Last month, at the Mobile Shopping Summit in Palm Springs, I had the chance to chat with literally hundreds of retailers who there to discuss mobile strategies. This is my second year attending the event, and I was surprised at how little one of the primary areas of conversation has changed. Repeatedly, marketers told me that they are struggling with whether to build a mobile app or stick with responsive web.
TLDR: If you’re an enterprise brand, you need both; they often serve vastly different functions. The key is to look for ways you can use apps to accomplish business goals that responsive web will never be able to achieve, alone.
There’s no getting around the necessity to have a well designed mobile web presence. In October, 2016, mobile eclipsed desktop internet usage, with mobile accounting for 51.3% of time spent online. For years, we’ve speculated that we would soon live in a “mobile-first world.” Now that time has come. Your customers must be able to point a mobile browser to your URL and have a great experience.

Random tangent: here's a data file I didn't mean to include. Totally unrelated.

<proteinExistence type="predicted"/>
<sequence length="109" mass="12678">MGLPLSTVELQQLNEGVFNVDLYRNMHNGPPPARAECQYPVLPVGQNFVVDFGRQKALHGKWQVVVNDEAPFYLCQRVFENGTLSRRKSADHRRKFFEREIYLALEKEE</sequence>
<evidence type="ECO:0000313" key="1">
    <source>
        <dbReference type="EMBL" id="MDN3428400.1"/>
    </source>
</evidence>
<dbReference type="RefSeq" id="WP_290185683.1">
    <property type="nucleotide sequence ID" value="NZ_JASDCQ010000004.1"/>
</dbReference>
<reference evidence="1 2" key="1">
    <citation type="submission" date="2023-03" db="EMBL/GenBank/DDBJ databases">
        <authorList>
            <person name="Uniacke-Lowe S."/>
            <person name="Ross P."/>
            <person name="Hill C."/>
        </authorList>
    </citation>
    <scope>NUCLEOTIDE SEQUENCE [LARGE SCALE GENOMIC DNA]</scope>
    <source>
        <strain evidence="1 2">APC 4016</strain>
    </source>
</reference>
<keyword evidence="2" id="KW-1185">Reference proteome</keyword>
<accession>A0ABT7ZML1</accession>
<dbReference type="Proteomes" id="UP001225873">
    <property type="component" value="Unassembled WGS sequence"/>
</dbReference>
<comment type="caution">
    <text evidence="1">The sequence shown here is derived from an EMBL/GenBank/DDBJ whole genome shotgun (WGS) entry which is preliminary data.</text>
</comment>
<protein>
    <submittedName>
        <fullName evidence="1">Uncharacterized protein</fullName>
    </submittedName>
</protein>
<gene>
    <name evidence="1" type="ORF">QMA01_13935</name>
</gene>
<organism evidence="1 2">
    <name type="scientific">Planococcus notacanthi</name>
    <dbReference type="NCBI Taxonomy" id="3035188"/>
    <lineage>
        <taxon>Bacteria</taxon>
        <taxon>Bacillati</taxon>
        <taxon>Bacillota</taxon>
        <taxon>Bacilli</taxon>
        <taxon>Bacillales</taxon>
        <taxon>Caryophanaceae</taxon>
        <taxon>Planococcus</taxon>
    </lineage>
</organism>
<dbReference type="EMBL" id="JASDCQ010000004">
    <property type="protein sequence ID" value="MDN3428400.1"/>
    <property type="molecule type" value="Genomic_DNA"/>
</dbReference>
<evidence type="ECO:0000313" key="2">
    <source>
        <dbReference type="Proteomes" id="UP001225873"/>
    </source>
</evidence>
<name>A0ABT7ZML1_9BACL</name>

For brands, the web is great for users who want to make a purchase or quickly, get information such as product data, pricing, location or contact info. So is that enough? Can you invest in a great responsive website and call it a day? Well if basic mCommerce and brand reach are all you are looking for, then perhaps. But native apps have functionality that websites don’t and because of their rapid adoption, the potential for outstanding ROI hard to ignore.
“A mobile web site is definitely a prerequisite for any web player. It’s a great way to cope with the usual upstream web traffic while offering a mobile experience,” says Hugo Sallé de Chou, Founder of French payment disruptor, Pumpkin. “An app though is a whole other level for mobile presence. Mobile apps benefit from their own set of tools for traffic acquisition, retention and referral. In the end, the mobile app is the ultimate interface for building a unique experience and personal customer relationship.”
Because native apps can do things the web can’t they can accomplish business goals that the web can’t. They create experiences, elevate brand, shorten sales cycles, facilitate communication, streamline transportation and improve customer experience. Apps have great internal uses like fleet and inventory management, as well.